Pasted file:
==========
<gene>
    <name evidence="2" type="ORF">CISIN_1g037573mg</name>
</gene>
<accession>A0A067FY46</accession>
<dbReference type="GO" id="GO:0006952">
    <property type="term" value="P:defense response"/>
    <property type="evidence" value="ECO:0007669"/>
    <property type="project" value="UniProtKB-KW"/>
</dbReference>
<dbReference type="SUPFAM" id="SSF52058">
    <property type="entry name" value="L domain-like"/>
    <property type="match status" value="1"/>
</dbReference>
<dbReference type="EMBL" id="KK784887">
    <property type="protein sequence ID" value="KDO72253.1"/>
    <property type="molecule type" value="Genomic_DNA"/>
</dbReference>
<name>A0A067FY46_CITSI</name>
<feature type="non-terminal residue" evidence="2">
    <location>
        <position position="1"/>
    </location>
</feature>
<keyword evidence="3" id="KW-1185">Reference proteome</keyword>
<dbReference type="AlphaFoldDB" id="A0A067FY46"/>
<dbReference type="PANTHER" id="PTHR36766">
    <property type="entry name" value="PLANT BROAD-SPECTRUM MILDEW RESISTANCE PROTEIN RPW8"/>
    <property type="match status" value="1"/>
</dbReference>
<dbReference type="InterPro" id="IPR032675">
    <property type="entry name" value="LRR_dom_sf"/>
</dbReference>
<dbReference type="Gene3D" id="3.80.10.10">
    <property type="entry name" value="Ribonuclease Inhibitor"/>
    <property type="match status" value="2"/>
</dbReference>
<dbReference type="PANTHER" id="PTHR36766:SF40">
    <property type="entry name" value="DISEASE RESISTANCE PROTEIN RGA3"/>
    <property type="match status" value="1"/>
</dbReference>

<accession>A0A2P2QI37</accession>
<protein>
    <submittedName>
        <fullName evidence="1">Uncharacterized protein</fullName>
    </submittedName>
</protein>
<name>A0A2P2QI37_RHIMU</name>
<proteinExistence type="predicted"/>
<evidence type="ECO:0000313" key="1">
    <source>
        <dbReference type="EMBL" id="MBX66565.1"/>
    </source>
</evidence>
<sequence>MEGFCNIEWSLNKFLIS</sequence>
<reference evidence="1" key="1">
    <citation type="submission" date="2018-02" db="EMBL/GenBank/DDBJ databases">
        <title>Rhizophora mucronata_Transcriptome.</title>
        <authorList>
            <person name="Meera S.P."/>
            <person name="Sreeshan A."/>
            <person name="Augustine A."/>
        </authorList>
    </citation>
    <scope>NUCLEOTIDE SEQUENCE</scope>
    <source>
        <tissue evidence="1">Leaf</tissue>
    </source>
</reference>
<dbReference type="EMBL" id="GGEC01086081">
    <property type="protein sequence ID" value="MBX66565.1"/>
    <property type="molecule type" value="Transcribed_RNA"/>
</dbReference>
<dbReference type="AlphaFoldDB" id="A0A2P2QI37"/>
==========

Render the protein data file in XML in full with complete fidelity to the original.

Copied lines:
<gene>
    <name evidence="2" type="ORF">CISIN_1g037573mg</name>
</gene>
<accession>A0A067FY46</accession>
<dbReference type="GO" id="GO:0006952">
    <property type="term" value="P:defense response"/>
    <property type="evidence" value="ECO:0007669"/>
    <property type="project" value="UniProtKB-KW"/>
</dbReference>
<dbReference type="SUPFAM" id="SSF52058">
    <property type="entry name" value="L domain-like"/>
    <property type="match status" value="1"/>
</dbReference>
<dbReference type="EMBL" id="KK784887">
    <property type="protein sequence ID" value="KDO72253.1"/>
    <property type="molecule type" value="Genomic_DNA"/>
</dbReference>
<name>A0A067FY46_CITSI</name>
<feature type="non-terminal residue" evidence="2">
    <location>
        <position position="1"/>
    </location>
</feature>
<keyword evidence="3" id="KW-1185">Reference proteome</keyword>
<dbReference type="AlphaFoldDB" id="A0A067FY46"/>
<dbReference type="PANTHER" id="PTHR36766">
    <property type="entry name" value="PLANT BROAD-SPECTRUM MILDEW RESISTANCE PROTEIN RPW8"/>
    <property type="match status" value="1"/>
</dbReference>
<dbReference type="InterPro" id="IPR032675">
    <property type="entry name" value="LRR_dom_sf"/>
</dbReference>
<dbReference type="Gene3D" id="3.80.10.10">
    <property type="entry name" value="Ribonuclease Inhibitor"/>
    <property type="match status" value="2"/>
</dbReference>
<dbReference type="PANTHER" id="PTHR36766:SF40">
    <property type="entry name" value="DISEASE RESISTANCE PROTEIN RGA3"/>
    <property type="match status" value="1"/>
</dbReference>

<accession>A0A2P2QI37</accession>
<protein>
    <submittedName>
        <fullName evidence="1">Uncharacterized protein</fullName>
    </submittedName>
</protein>
<name>A0A2P2QI37_RHIMU</name>
<proteinExistence type="predicted"/>
<evidence type="ECO:0000313" key="1">
    <source>
        <dbReference type="EMBL" id="MBX66565.1"/>
    </source>
</evidence>
<sequence>MEGFCNIEWSLNKFLIS</sequence>
<reference evidence="1" key="1">
    <citation type="submission" date="2018-02" db="EMBL/GenBank/DDBJ databases">
        <title>Rhizophora mucronata_Transcriptome.</title>
        <authorList>
            <person name="Meera S.P."/>
            <person name="Sreeshan A."/>
            <person name="Augustine A."/>
        </authorList>
    </citation>
    <scope>NUCLEOTIDE SEQUENCE</scope>
    <source>
        <tissue evidence="1">Leaf</tissue>
    </source>
</reference>
<dbReference type="EMBL" id="GGEC01086081">
    <property type="protein sequence ID" value="MBX66565.1"/>
    <property type="molecule type" value="Transcribed_RNA"/>
</dbReference>
<dbReference type="AlphaFoldDB" id="A0A2P2QI37"/>